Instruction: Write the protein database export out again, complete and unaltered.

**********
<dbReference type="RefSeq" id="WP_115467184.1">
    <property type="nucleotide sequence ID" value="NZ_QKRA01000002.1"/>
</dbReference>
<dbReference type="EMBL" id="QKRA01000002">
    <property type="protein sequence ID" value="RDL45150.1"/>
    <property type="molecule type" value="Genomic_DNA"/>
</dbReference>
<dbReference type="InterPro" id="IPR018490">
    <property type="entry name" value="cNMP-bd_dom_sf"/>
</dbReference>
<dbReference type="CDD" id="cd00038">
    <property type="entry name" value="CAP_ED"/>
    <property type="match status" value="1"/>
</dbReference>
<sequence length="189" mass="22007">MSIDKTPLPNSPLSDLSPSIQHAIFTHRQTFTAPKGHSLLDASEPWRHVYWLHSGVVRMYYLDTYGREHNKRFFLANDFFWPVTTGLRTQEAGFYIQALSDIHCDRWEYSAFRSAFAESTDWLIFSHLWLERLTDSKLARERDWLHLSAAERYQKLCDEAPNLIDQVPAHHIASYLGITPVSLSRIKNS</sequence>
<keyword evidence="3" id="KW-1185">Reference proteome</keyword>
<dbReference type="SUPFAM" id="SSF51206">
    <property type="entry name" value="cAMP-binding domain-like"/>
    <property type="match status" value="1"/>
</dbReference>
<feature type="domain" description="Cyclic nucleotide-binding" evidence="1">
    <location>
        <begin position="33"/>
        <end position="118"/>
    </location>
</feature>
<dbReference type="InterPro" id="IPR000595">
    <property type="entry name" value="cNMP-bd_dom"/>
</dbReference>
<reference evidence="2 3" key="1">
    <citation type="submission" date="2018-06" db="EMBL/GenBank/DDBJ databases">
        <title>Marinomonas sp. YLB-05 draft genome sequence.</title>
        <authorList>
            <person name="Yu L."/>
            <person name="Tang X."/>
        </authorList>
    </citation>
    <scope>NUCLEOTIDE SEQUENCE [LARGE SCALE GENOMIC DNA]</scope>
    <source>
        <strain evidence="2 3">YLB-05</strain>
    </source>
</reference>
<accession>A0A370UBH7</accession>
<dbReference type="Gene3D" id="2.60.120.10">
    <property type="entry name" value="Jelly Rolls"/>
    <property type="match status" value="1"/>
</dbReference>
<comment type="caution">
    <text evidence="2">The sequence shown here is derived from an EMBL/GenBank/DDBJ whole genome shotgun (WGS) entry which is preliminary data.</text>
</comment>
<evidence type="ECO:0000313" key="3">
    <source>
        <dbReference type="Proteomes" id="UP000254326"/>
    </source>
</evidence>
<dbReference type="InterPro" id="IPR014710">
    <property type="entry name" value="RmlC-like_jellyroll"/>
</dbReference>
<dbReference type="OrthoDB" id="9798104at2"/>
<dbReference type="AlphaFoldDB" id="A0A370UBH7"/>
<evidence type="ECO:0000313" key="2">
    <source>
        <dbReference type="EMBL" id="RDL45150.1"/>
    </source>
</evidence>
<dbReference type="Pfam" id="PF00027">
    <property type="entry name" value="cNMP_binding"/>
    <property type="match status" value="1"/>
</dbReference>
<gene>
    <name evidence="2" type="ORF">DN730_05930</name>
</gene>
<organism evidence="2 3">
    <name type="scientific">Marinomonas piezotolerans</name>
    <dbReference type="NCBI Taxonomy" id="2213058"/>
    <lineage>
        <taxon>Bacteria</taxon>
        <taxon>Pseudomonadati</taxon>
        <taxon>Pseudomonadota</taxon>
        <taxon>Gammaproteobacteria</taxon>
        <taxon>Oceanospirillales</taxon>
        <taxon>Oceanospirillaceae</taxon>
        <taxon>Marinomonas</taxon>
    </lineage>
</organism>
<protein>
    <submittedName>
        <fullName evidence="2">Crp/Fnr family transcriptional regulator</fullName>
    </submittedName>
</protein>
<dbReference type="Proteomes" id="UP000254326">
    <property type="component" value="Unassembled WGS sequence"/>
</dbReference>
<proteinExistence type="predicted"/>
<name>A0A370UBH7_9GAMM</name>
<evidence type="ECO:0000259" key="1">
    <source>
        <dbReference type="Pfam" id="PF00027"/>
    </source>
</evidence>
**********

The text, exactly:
<dbReference type="RefSeq" id="WP_115467184.1">
    <property type="nucleotide sequence ID" value="NZ_QKRA01000002.1"/>
</dbReference>
<dbReference type="EMBL" id="QKRA01000002">
    <property type="protein sequence ID" value="RDL45150.1"/>
    <property type="molecule type" value="Genomic_DNA"/>
</dbReference>
<dbReference type="InterPro" id="IPR018490">
    <property type="entry name" value="cNMP-bd_dom_sf"/>
</dbReference>
<dbReference type="CDD" id="cd00038">
    <property type="entry name" value="CAP_ED"/>
    <property type="match status" value="1"/>
</dbReference>
<sequence length="189" mass="22007">MSIDKTPLPNSPLSDLSPSIQHAIFTHRQTFTAPKGHSLLDASEPWRHVYWLHSGVVRMYYLDTYGREHNKRFFLANDFFWPVTTGLRTQEAGFYIQALSDIHCDRWEYSAFRSAFAESTDWLIFSHLWLERLTDSKLARERDWLHLSAAERYQKLCDEAPNLIDQVPAHHIASYLGITPVSLSRIKNS</sequence>
<keyword evidence="3" id="KW-1185">Reference proteome</keyword>
<dbReference type="SUPFAM" id="SSF51206">
    <property type="entry name" value="cAMP-binding domain-like"/>
    <property type="match status" value="1"/>
</dbReference>
<feature type="domain" description="Cyclic nucleotide-binding" evidence="1">
    <location>
        <begin position="33"/>
        <end position="118"/>
    </location>
</feature>
<dbReference type="InterPro" id="IPR000595">
    <property type="entry name" value="cNMP-bd_dom"/>
</dbReference>
<reference evidence="2 3" key="1">
    <citation type="submission" date="2018-06" db="EMBL/GenBank/DDBJ databases">
        <title>Marinomonas sp. YLB-05 draft genome sequence.</title>
        <authorList>
            <person name="Yu L."/>
            <person name="Tang X."/>
        </authorList>
    </citation>
    <scope>NUCLEOTIDE SEQUENCE [LARGE SCALE GENOMIC DNA]</scope>
    <source>
        <strain evidence="2 3">YLB-05</strain>
    </source>
</reference>
<accession>A0A370UBH7</accession>
<dbReference type="Gene3D" id="2.60.120.10">
    <property type="entry name" value="Jelly Rolls"/>
    <property type="match status" value="1"/>
</dbReference>
<comment type="caution">
    <text evidence="2">The sequence shown here is derived from an EMBL/GenBank/DDBJ whole genome shotgun (WGS) entry which is preliminary data.</text>
</comment>
<evidence type="ECO:0000313" key="3">
    <source>
        <dbReference type="Proteomes" id="UP000254326"/>
    </source>
</evidence>
<dbReference type="InterPro" id="IPR014710">
    <property type="entry name" value="RmlC-like_jellyroll"/>
</dbReference>
<dbReference type="OrthoDB" id="9798104at2"/>
<dbReference type="AlphaFoldDB" id="A0A370UBH7"/>
<evidence type="ECO:0000313" key="2">
    <source>
        <dbReference type="EMBL" id="RDL45150.1"/>
    </source>
</evidence>
<dbReference type="Pfam" id="PF00027">
    <property type="entry name" value="cNMP_binding"/>
    <property type="match status" value="1"/>
</dbReference>
<gene>
    <name evidence="2" type="ORF">DN730_05930</name>
</gene>
<organism evidence="2 3">
    <name type="scientific">Marinomonas piezotolerans</name>
    <dbReference type="NCBI Taxonomy" id="2213058"/>
    <lineage>
        <taxon>Bacteria</taxon>
        <taxon>Pseudomonadati</taxon>
        <taxon>Pseudomonadota</taxon>
        <taxon>Gammaproteobacteria</taxon>
        <taxon>Oceanospirillales</taxon>
        <taxon>Oceanospirillaceae</taxon>
        <taxon>Marinomonas</taxon>
    </lineage>
</organism>
<protein>
    <submittedName>
        <fullName evidence="2">Crp/Fnr family transcriptional regulator</fullName>
    </submittedName>
</protein>
<dbReference type="Proteomes" id="UP000254326">
    <property type="component" value="Unassembled WGS sequence"/>
</dbReference>
<proteinExistence type="predicted"/>
<name>A0A370UBH7_9GAMM</name>
<evidence type="ECO:0000259" key="1">
    <source>
        <dbReference type="Pfam" id="PF00027"/>
    </source>
</evidence>